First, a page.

General MacArthur’s words are fitting not only for West pointers but in a strange way they translate to Christians as well. At the end of this service we will sing with all our might that old hymn, “Onward Christian Soldiers,” though these days it is rarely sung because it is considered to be politically incorrect.

Sometimes we confuse our duty, honor, and country with our faith in God. History is filled with the corpses of people who have been killed because they worshipped the wrong God. There is a difference between our loyalty to our country and our loyalty to God. When these two loyalties get confused it is God that is left in the dust.

It is good to be a patriot, but it is more important to be a Christian. And this what we need to remember in our Churches. Not too long ago this nation was rent with division over a war in Viet Nam. Most of us remember such slogans as “My country—right or wrong.” Or “America” Love it or Leave it.” But looking back, it was those hippies who smoked pot and protested who were closer to the truth than most of us. We lost that war because we were on the wrong side, and we fought that war as if we never intended to win it because it was a mistake; much like the British fought the American Revolutionaries. We even killed each other. Remember the Kent State Massacre?

I bring up this era today not to blame anyone for the tragedies of the past. No war is good. But in today’s complexities, it is too easy to follow slogans and seek simple answers. I’m going to say this as plainly as I can. If you feel more fervor over your patriotism than you do over your Christian faith then you have it backwards. America is a great and proud nation, but it is not God. Like the patriarchs in the Bible, we have made terrible errors as a country just as we have done much good. On July 4th we celebrate the traditions of freedom and commonwealth that we enjoy as a diverse people. Think of it: our ancestors came from all over Europe, from England, Scotland, Ireland, Germany, France, Spain, Italy, Russia, Poland, Austria, and some from other places like Turkey, China, and Africa. Even the Queen of England apparently has some African ancestry. What makes this nation great is that we are a hodgepodge of cultures and traditions forged into a commonwealth of freedom, and in that paradigm we are like unto the community that Paul envisioned and St. Augustine wrote about in the City of God.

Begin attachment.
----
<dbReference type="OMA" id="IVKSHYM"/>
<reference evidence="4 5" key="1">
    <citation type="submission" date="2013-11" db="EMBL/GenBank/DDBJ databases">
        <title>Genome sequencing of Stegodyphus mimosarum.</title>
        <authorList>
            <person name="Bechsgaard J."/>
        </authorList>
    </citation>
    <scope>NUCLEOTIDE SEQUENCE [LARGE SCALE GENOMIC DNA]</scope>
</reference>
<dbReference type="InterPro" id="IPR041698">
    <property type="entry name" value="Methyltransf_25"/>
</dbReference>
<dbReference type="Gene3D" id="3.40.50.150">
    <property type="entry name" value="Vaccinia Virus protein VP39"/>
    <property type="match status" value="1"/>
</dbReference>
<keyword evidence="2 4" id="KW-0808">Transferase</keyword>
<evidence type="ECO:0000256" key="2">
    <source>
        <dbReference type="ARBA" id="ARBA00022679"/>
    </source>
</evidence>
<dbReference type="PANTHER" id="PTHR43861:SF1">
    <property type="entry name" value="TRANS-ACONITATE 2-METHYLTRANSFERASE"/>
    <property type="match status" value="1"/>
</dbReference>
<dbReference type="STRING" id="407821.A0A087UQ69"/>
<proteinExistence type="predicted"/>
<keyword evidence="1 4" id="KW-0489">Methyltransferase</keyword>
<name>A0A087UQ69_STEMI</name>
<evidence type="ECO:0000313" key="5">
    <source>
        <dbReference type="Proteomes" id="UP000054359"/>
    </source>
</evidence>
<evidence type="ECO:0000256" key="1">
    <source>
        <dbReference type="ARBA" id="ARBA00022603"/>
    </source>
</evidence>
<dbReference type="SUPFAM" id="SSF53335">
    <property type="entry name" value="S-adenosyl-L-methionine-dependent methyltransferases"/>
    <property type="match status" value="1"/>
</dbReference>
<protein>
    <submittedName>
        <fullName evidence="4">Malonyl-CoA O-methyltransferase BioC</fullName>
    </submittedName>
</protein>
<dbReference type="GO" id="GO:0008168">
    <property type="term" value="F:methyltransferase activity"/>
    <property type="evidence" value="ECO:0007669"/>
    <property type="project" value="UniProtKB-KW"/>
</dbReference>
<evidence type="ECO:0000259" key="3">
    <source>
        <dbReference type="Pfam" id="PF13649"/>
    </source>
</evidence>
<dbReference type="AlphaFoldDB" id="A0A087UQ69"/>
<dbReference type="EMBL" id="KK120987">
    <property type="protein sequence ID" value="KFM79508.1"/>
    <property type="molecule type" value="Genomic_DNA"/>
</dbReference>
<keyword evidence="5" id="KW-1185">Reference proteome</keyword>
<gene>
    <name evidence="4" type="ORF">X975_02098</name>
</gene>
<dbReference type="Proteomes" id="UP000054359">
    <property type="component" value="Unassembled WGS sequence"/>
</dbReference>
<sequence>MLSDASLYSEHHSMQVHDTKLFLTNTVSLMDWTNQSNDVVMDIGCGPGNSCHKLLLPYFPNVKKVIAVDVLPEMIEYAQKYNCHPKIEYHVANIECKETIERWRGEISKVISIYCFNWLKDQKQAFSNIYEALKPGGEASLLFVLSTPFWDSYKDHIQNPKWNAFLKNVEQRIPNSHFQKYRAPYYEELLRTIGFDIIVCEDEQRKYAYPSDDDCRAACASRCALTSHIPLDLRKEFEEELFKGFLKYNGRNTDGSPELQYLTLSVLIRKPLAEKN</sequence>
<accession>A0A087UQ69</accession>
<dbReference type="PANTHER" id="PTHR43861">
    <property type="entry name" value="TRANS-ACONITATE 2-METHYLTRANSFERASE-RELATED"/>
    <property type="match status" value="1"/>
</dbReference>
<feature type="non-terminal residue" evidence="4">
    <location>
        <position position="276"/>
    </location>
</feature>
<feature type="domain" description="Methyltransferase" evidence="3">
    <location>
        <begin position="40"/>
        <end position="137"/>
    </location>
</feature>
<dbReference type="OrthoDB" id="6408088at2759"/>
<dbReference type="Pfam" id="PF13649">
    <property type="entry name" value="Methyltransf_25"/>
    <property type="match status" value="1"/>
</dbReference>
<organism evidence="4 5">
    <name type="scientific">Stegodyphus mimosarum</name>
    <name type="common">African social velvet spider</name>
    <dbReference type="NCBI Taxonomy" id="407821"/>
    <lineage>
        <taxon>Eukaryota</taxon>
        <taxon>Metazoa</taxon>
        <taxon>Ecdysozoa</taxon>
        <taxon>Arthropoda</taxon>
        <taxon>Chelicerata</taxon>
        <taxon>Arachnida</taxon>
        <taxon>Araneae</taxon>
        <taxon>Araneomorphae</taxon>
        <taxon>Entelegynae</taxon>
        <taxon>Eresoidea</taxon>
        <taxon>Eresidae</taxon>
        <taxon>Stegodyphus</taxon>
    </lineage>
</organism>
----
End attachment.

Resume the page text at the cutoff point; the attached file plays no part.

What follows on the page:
But we are more than Americans. We are Christians, in that we ought to be closer to our Christian brothers and sisters all over the word than we are even to our nation. When we sing “Onward Christian soldiers marching as to war,” know that the war in which we are engaged is a war against particularity and against the whole notion that I am better than you are because I am a American, or Englishman, or an Israeli, or Russian, white, or black, or yellow or red. The cross of Jesus makes us one people beyond any national boundary. Later it sings, “Crowns and thrones may perish, kingdoms rise and wane, but the Church of Jesus constant will remain”—and if you doubt that, ask the Roman Emperors, or Napoleon, or Lenin. What is permanent is Jesus Christ, and not even America will last forever.

And so we can sing with happy voices, “Glory, laud and honor, unto Christ the King; this through countless ages we with angels sing…”

Duty, Honor, and Country are powerful words of the fabric of our commonwealth, but they are not the final words. Those words are better said by Jesus: “Love your enemies and pray for those who persecute you, so that you may be children of your Father in heaven.” Those are tougher orders than any General MacArthur ever gave, and he gave some tough orders.

Remember what St. Paul wrote eloquently, “For I am persuaded, that neither death, nor life, nor angels, nor principalities, nor powers, nor things present, nor things to come, nor height, nor depth, nor any other creature, shall be able to separate us from the love of God, which is in Christ Jesus our Lord.”

Just as that great General stirred the souls of those cadets on that June morning, let your faith stir you up, because whether you know it or not, whether you believe it or not, you are in a battle that is life and death against hatred, oppression, prejudice, and the devil. And if you do not stand up and fight that battle for Jesus, then who will?